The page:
Skin Changes During Pregnancy
Skin changes during pregnancy are caused by changes in hormonal activity and blood circulation. Often, most pregnant women’s biggest concern is the appearance of stretch marks. However, beyond this, spots, changes in skin tone, acne, and other skin problems can occur.
According to information published in theJournal of the American Academy of Dermatology, these changes are normal and don’t put the mother or fetus at risk. However, as far as aesthetics are concerned, they’re significant to many people and, in fact, some prefer to seek solutions with the dermatologist.
In this article, we’ll tell you all about it.
Why do skin changes occur during pregnancy?
The placenta acts as a hormonal organ and produces an increase in adrenal and pituitary activity. In addition to the function of the endocrine glands of the fetus, it causes an increase in corticosteroids, accelerated metabolism, and an increase in the levels of progesterone and estrogen, hormones responsible for changes in the skin during pregnancy.
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Skin changes during pregnancy
The most common skin changes during pregnancy are benign and pose no risks beyond aesthetics. However, as an article published in American Family Physician explains, there are pre-existing skin diseases, as well as specific dermatoses of pregnancy that do require vigilance due to the risks they carry.
Considering the above, it’s best to consult a doctor or dermatologist in the event of any skin abnormality.
Let’s take a closer look at some common changes.
Most occur in the abdomen area. They’re most noticeable in the third trimester of pregnancy. They can be located on the breasts, hips, and buttocks. These stretch marks appear as the pregnancy progresses and weight increases.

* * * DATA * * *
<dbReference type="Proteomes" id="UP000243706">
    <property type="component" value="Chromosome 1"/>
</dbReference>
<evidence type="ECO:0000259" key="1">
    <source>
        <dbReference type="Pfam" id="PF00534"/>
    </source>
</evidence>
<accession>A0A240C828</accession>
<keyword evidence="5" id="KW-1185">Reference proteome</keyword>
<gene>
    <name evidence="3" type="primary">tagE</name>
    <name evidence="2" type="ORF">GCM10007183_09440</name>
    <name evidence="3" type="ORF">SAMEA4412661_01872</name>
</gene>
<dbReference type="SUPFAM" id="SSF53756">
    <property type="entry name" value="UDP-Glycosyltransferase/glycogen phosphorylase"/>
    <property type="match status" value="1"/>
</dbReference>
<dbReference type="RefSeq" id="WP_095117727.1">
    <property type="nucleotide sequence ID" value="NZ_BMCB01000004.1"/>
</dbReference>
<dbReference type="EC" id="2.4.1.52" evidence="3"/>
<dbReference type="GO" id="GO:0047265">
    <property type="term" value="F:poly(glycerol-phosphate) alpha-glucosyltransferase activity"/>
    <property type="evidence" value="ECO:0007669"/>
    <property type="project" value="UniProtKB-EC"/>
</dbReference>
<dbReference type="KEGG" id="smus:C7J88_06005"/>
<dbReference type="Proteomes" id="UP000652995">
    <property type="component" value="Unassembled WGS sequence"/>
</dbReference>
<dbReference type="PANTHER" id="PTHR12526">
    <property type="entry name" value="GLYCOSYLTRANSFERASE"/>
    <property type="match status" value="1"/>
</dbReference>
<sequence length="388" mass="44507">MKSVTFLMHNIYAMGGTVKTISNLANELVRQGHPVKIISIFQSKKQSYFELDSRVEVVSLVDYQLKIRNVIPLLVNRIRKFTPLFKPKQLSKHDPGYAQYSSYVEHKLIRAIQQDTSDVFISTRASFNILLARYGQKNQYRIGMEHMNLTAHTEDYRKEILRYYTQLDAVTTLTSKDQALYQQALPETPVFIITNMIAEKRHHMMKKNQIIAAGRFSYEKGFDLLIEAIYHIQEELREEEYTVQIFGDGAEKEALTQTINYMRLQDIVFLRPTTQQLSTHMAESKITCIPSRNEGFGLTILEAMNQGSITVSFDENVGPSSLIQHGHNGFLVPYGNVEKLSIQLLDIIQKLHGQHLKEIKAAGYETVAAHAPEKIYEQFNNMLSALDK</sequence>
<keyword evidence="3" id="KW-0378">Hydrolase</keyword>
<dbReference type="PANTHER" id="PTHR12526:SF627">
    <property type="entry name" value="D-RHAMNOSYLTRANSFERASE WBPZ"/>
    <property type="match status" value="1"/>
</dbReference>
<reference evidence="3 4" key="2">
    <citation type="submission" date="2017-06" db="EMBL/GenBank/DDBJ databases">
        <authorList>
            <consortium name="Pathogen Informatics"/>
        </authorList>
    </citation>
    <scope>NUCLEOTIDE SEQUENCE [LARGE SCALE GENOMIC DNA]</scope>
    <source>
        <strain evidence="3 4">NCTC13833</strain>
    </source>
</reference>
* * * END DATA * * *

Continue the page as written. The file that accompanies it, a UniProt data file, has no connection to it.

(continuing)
They can be pink or purple in color. After giving birth, they’ll start to fade and won’t be as noticeable. However, in some cases, they don’t go away completely. For this reason, it’s important to prevent or treat them at the right time.
Their appearance will depend on the type of skin, its elasticity, and family history. Indications to reduce the chances of developing stretch marks include the following:
- Avoid excessive weight gain during pregnancy.
- Increase your daily application of moisturizing cream to promote elasticity.
Skin tags or soft fibroids
These are small pedunculated papules, sometimes elongated, brown, or the color of the skin, which usually appear in the folds of the neck, armpits, or the under the breasts, starting around the second trimester. Many may disappear during the puerperium.
This is more common in women with dark skin and hair. The linea alba (located in the middle of the abdomen, vertically, from the pubic symphysis to a few centimeters above the navel), the periumbilical area, the external genitalia, and the areolas become more intensely pigmented.
From the fifth month, an enlargement of the color of the mammary areola appears, called the secondary areola. Brown or yellowish spots can be seen on the forehead, cheeks, nose, or upper lip. This is called a pregnancy mask or chloasma.
To prevent these changes in pigmentation, we recommend you avoid exposing yourself to the sun for long periods of time, use sunblock with a high protection factor (50 SPF), a hat and clothing that protects your skin. In the months after delivery, they may fade and improve, but some women will still have small freckles.